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Sony's Smooth Trans Focus creates beautiful bokeh — but requires a sacrifice

Why it matters to you

Taking a look at how the Smooth Trans Focus works makes it easy to see what the big deal is behind Sony's latest lens -- but it also shows there's a pretty serious trade-off.

As manufacturers roll out new product capabilities, they often give them novel names with a few capital letters and brag about that Big New Feature, but consumers are sometimes left in the dark on exactly what the new tech does and just how significant the difference is. Smooth Trans Focus is one of those new features, and it’s found on Sony’s latest pro-level lens, the FE 100mm f/2.8 STF GM OSS, and it has been identified via another acronym to the lens name, beside GM and OSS. A recent video shows the tech behind the feature — and why it’s significant.

The Smooth Trans Focus (STF) is all about bokeh — or those out-of-focus lights that turn into abstract floating circles in the background (and sometimes foreground) of an image. Getting bokeh with a wide f2.8 lens isn’t hard to do, but STF is all about the quality of that bokeh.

More: Here’s what ‘bokeh’ is, and how the iPhone 7 Plus fakes it

The SFT lens uses one extra piece over a typical lens. That piece is an apodization element that blocks out more of the light rays on the outside than toward the middle. Essentially, the apodization works like a graduated neutral density filter, only instead of a linear shape, the filter is a radial one that’s darker towards the edges.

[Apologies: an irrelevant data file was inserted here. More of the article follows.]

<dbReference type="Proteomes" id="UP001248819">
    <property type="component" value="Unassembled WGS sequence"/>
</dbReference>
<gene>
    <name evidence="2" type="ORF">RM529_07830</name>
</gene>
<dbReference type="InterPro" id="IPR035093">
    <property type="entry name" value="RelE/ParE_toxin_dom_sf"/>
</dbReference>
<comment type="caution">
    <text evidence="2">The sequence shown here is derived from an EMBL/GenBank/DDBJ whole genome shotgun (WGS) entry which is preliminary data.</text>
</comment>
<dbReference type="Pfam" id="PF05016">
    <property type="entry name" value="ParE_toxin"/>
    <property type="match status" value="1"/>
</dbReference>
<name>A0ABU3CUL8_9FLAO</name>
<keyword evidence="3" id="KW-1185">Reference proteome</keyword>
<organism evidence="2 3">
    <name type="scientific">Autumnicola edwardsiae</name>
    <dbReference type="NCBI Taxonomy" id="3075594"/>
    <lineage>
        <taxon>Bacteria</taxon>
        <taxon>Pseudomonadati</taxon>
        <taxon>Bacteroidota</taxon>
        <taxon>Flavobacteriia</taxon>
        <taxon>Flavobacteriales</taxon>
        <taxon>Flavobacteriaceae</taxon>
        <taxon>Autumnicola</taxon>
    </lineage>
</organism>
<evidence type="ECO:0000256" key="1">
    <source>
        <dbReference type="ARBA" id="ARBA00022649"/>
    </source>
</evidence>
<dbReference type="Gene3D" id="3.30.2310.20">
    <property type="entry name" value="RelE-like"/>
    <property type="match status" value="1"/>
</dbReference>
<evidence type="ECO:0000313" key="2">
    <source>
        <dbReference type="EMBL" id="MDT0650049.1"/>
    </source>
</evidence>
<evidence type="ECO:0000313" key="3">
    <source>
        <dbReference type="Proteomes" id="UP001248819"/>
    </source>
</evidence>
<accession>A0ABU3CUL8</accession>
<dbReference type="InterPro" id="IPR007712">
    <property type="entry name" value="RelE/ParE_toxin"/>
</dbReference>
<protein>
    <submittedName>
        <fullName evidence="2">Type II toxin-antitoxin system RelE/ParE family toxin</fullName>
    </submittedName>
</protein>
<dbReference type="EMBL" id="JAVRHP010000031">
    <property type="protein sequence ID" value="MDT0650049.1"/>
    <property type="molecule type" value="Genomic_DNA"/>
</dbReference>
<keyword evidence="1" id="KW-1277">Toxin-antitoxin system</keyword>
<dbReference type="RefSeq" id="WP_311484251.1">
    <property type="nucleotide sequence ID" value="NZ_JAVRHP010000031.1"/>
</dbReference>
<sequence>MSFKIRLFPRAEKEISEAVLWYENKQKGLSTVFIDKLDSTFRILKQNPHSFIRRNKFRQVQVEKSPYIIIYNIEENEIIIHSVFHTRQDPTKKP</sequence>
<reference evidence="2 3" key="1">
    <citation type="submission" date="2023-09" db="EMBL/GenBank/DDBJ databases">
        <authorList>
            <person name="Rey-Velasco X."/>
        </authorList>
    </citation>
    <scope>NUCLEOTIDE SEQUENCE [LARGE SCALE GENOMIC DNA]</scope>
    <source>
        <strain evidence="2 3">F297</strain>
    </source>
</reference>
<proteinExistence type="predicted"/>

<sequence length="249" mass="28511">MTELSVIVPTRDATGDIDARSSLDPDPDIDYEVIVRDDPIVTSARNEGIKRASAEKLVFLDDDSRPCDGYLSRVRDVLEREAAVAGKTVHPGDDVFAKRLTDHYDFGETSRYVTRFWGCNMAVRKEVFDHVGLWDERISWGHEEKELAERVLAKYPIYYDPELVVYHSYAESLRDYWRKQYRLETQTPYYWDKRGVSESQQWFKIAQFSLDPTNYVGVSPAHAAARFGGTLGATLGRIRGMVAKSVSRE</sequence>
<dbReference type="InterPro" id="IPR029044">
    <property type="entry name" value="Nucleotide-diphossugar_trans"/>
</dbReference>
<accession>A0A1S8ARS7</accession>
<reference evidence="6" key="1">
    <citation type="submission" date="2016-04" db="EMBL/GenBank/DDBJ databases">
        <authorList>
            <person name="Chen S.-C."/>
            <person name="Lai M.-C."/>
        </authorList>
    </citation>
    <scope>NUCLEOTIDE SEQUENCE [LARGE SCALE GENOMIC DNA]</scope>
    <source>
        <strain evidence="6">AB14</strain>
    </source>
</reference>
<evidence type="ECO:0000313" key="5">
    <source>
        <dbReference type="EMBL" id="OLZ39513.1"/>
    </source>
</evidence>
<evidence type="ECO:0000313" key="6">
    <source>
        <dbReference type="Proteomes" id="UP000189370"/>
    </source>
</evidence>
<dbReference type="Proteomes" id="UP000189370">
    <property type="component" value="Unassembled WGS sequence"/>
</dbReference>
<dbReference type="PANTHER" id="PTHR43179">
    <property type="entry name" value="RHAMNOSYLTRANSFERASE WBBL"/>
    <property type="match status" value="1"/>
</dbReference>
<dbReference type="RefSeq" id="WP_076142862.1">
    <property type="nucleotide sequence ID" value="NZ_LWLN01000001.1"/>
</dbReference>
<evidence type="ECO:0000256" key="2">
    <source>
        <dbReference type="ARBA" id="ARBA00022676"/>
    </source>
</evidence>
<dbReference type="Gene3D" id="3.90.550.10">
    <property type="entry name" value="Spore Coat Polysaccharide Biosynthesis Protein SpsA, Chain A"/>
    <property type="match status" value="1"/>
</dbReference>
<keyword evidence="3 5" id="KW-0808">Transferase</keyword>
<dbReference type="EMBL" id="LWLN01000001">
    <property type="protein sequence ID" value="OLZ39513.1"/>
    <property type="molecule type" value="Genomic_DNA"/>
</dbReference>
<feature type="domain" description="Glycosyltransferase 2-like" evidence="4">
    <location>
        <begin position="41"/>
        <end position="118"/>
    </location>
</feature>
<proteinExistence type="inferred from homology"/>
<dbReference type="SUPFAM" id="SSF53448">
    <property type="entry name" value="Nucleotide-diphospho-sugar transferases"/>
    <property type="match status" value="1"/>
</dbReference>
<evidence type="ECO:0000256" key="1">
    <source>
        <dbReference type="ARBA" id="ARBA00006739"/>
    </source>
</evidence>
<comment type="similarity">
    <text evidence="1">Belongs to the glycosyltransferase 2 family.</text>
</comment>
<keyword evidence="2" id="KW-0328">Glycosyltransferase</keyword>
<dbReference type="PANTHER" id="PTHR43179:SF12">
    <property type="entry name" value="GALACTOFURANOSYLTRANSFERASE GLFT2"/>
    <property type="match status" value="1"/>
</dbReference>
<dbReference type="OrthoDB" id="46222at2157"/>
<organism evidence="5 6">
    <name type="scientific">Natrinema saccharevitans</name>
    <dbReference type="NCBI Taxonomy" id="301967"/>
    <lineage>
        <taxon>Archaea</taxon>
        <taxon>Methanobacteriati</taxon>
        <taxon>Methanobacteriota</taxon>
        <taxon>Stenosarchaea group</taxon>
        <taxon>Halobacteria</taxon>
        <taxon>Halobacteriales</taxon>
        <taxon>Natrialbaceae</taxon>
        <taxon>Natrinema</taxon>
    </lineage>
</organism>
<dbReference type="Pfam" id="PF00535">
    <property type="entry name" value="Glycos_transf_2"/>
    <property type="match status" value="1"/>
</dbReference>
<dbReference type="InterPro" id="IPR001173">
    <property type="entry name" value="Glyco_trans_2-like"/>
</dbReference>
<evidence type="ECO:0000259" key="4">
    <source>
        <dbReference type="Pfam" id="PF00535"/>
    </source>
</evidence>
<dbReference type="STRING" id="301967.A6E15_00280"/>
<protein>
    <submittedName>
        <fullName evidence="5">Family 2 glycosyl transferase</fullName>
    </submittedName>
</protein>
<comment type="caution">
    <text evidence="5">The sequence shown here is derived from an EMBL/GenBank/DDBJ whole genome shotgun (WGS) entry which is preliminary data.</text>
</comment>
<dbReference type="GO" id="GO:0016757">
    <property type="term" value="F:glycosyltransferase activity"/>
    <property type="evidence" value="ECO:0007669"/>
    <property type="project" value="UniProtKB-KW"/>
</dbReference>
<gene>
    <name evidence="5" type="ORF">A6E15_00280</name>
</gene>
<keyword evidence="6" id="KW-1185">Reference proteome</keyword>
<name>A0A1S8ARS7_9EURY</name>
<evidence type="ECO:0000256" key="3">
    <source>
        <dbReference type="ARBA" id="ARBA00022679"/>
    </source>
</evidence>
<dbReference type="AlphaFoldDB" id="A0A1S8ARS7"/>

That sort of built-in filter changes the way that bokeh looks. Instead of a circle with hard edges, the SFT lens produces a circle with soft edges that fade out. Those bokeh circles also appear to have less overlap.

Because of where the apodization element is in the lens, it affects the out-of-focus light rays so that what’s in focus, the subject, still has sharp edges.

While the subject stays sharp, there is a trade-off. That extra piece limits the amount of light that reaches the camera’s sensor, since it is filtering out some of that light to achieve the smoother bokeh. So, when shooting with the lens wide open at f/2.8, it’s the equivalent to shooting at an f/5.6 in terms of exposure. Essentially, that means you get the bokeh of an f/2.8 with smoother edges, but the low-light performance is of an f/5.6 lens.

The SFT element on Sony’s latest pro-level lens creates a different look to the background bokeh, though the trade-off is less light coming through the lens. The Sony 100mm f/2.8 GM STF GM OSS is expected to start shipping next month for a retail price of $1,500.